WASHINGTON -- Rooted in the food assistance programs that brought farm surpluses to the bread lines of the Great Depression in the 1930s, food stamps have become America's "second currency" -- a refuge of last resort for the mounting millions whose earnings do not meet their needs.
But even as the number of food stamp recipients scales new heights -- up 3 million this year to a record 23.6 million nationwide -- a congressional committee has accused the Bush administration of undercutting efforts to make the $22 billion program more accessible to the needy.
In the last eight to 12 months, welfare groups say, the food stamp lines have swelled with increasing numbers of white-collar workers, particularly people from hard-pressed service industries like restaurants and retail stores -- those who might be called the working poor, people like Dreama Price.
In the cold pre-dawn gloom on Friday, she stood among a desultory group of prospective welfare applicants, stamping feet and hugging themselves for warmth as they jostled for places in the line outside the Montgomery County Department of Social Services.
Even though the office wouldn't open before 7:30 a.m. or start interviews of applicants for at least another hour, some had been waiting, breathing ghostly patches on the cold glass entrance doors, since about 6 a.m.
You had to be sure of getting a low number in the line, they said. The officials wouldn't interview more than six to 12 applicants a day, and if you didn't get in with the first batch, forget it; you might as well go home and come back another day.
A 43-year-old divorced mother, Ms. Price said she had come to seek federal assistance because the $6 an hour she was earning as assistant manager of a doughnut shop in Rockville just wasn't enough to get by with anymore.
"They fuss if you work more than 40 hours a week. They don't like to pay overtime," she said of her employers. The small wage her 19-year-old son brought home from his part-time job at a bowling alley snack bar barely paid for the gas, she added, motioning to a battered 1983 Pontiac in the parking lot.
In an age of economic decline, Dreama Price typifies the new "clientele" of the food stamp program: lower income people who can no longer get by on the small earnings that, barely a year ago, seemed adequate enough.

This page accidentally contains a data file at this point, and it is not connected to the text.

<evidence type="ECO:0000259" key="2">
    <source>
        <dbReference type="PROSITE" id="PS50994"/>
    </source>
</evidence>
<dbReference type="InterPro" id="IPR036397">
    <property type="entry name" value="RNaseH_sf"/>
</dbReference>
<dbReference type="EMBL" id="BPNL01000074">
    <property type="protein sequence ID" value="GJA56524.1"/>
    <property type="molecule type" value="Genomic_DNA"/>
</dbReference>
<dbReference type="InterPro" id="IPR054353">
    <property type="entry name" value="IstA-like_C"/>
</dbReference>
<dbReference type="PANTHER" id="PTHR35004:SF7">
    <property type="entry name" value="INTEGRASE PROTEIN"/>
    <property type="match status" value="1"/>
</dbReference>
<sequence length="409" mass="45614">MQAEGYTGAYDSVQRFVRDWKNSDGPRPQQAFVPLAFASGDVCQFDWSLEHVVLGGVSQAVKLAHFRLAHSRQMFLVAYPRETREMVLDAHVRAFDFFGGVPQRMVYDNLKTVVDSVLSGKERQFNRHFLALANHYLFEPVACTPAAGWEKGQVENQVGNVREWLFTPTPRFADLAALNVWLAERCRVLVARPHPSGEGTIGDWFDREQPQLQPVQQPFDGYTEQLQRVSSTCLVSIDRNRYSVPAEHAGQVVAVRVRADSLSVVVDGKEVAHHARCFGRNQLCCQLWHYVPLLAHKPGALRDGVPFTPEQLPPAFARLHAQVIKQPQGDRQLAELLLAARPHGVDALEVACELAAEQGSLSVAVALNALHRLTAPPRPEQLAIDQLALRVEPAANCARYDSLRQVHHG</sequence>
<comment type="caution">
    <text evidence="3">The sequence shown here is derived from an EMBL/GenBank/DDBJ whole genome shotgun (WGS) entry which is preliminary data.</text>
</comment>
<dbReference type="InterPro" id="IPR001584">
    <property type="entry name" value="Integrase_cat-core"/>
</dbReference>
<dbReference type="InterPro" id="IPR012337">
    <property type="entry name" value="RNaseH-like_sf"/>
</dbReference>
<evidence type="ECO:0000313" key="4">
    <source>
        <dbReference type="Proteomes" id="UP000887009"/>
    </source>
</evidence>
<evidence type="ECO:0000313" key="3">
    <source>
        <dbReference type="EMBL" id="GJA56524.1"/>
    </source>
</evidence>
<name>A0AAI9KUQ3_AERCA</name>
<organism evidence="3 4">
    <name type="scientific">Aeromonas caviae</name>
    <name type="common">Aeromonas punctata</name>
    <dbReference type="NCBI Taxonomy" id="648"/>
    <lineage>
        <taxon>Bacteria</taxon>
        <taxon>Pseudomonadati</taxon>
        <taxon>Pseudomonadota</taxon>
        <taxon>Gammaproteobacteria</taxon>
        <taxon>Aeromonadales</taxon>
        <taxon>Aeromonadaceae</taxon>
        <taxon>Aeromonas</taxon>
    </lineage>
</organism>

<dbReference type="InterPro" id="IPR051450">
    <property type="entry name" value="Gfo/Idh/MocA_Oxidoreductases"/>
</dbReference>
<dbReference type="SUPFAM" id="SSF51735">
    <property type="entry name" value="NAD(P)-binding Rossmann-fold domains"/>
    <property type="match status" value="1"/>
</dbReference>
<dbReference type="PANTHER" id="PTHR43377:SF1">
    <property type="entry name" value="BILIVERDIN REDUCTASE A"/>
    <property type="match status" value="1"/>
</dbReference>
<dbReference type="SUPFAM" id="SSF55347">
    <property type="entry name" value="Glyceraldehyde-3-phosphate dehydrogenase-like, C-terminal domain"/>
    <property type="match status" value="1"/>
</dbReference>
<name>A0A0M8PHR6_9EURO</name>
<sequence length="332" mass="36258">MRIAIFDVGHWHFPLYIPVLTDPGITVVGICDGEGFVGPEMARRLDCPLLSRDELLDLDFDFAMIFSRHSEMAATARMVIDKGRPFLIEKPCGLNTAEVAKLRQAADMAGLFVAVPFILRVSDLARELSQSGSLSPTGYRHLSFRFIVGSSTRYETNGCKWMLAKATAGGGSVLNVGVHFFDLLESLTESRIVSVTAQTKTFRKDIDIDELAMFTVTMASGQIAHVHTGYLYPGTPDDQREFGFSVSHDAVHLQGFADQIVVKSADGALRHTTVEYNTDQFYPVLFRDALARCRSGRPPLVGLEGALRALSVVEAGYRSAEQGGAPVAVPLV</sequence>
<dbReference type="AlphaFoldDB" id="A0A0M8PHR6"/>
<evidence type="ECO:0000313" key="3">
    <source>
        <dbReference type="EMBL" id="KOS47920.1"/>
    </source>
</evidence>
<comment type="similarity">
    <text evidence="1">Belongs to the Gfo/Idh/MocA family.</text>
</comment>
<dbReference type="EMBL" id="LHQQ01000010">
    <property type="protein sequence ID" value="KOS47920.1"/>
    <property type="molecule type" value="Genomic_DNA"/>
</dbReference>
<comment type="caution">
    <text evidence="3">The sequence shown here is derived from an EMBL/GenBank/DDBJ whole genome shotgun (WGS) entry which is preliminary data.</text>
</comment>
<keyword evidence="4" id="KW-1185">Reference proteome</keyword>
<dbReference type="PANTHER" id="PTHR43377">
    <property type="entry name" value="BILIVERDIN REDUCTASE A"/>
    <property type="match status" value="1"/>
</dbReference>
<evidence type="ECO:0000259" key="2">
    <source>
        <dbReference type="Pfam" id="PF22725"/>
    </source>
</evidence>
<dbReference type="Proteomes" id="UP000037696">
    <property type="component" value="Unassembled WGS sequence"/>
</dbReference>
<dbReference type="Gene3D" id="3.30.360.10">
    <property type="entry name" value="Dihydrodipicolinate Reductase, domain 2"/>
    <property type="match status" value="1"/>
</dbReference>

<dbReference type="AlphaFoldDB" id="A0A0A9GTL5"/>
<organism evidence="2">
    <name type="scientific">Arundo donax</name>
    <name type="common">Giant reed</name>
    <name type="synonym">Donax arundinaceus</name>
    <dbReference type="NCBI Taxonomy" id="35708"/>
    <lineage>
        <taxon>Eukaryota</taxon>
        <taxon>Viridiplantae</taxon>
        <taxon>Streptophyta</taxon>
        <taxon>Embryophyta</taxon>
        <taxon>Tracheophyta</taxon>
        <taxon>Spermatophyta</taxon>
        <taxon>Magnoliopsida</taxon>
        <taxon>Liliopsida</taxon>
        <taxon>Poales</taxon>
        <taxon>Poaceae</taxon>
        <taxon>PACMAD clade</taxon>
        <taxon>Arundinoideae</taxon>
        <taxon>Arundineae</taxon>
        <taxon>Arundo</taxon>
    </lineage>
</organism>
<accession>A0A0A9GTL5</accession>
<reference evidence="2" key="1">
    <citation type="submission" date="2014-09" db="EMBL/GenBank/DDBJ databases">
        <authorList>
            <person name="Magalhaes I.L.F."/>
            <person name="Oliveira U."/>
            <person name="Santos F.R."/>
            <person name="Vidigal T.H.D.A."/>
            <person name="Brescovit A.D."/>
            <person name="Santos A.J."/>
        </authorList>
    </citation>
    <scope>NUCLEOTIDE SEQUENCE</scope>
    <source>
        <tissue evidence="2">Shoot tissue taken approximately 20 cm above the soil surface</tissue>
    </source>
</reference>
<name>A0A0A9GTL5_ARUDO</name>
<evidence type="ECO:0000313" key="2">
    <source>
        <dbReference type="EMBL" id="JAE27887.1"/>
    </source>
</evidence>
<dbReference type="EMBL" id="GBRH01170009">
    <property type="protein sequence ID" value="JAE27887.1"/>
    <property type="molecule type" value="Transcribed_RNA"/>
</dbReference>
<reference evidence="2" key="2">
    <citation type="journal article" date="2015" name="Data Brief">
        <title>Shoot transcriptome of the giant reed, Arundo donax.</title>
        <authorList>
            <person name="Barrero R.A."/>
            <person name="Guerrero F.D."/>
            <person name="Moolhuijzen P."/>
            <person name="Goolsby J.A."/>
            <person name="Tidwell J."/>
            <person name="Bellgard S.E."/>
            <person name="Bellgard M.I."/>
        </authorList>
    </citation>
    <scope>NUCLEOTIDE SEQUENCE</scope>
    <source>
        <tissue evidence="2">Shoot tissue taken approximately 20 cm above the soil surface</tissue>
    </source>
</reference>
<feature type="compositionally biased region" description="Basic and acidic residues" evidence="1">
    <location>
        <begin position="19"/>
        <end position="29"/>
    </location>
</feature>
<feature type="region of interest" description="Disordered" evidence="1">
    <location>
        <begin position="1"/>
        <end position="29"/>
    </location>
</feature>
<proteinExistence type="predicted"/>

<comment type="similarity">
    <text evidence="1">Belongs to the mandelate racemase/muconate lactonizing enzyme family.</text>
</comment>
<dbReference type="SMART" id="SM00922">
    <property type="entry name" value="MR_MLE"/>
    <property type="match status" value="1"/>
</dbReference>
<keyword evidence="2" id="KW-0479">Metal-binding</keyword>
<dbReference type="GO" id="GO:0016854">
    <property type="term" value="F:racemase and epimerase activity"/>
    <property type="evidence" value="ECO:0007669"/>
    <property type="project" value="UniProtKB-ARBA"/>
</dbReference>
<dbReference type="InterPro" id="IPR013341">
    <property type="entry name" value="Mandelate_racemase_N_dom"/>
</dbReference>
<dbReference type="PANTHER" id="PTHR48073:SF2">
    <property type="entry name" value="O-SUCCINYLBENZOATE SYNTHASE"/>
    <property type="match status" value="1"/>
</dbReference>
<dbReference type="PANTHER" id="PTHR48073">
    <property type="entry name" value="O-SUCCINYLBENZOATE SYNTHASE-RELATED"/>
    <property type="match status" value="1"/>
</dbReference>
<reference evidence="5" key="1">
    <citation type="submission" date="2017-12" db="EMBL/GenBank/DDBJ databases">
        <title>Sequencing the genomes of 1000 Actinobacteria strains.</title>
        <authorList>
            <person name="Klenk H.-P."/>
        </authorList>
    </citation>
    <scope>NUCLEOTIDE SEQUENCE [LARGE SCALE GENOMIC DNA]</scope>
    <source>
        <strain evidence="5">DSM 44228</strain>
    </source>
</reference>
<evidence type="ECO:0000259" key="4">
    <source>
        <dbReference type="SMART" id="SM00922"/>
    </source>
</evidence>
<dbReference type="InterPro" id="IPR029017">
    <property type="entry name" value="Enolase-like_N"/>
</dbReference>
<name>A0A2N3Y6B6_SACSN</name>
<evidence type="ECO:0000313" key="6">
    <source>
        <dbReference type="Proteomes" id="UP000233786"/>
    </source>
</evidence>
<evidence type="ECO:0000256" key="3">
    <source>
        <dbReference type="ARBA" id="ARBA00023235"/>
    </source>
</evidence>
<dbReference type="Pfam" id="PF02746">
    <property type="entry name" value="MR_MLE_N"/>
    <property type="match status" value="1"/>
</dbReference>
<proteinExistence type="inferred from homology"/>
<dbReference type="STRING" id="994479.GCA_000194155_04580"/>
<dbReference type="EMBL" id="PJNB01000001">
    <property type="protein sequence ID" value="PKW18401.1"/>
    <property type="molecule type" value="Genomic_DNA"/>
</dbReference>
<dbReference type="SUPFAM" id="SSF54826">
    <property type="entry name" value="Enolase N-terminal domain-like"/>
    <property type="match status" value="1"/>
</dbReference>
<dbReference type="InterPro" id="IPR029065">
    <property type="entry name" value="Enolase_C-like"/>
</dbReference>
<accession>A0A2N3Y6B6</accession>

The rise in food stamp dependents may turn out to be "the single best indicator of a rise in poverty levels across the country," said Robert Greenstein, a former director of the U.S. Food and Nutrition Service who now heads the Washington-based Center on Budget and Policy Priorities.
While official unemployment figures have remained fairly constant in recent months, Mr. Greenstein notes that food stamp numbers have risen steadily through the year instead of declining in the late summer as they have tended to do in previous years. "This suggests that the recession is having a bigger impact on people in the lower income levels than is generally believed," he said.
Although the food stamp program was originally designed to stimulate the agricultural economy while helping the poor, the program also stimulates sectors of commerce, says agricultural economist William Motes.
"There is a total multiplier effect," he said, pointing out that providing poor people with food stamps frees money to be spent on other commodities.
Meanwhile welfare advocacy groups, as well as the Select Committee on Hunger, have expressed concern that the federal authorities may be about to prune back efforts by Congress to improve accessibility and the operation of the food stamp program.
"It's hard enough to get food stamps," says Eileen Gillan of the Maryland Food Committee.
"You can't just go in and say 'I lost my job and I need some food stamps.' There's a mountain of paperwork, and it's hard work just to stay eligible."
Adds David Super of the Food Research and Action Center: "Thousands, or even tens of thousands, of people could be affected by this -- either lose benefits or be completely put off the program if [the administration] goes ahead with its original plans."
The advocates' concern stems from a set of draft regulations that the administration drew up to comply with the 1990 farm bill. In the bill Congress mandated changes to the food stamp program that were aimed at simplifying the application process and easing the paperwork burden for both applicants and administrators.
The Department of Agriculture, which administers and funds the food stamps, has promised to reconsider the regulations and come up with something more palatable to all concerned. Food activists say they are hopeful the regulations will be improved. The problem, they say, did not originate with the Agriculture Department but stemmed from one middle-level official in the Office of Management and Budget "who was less than sympathetic to the food stamp program."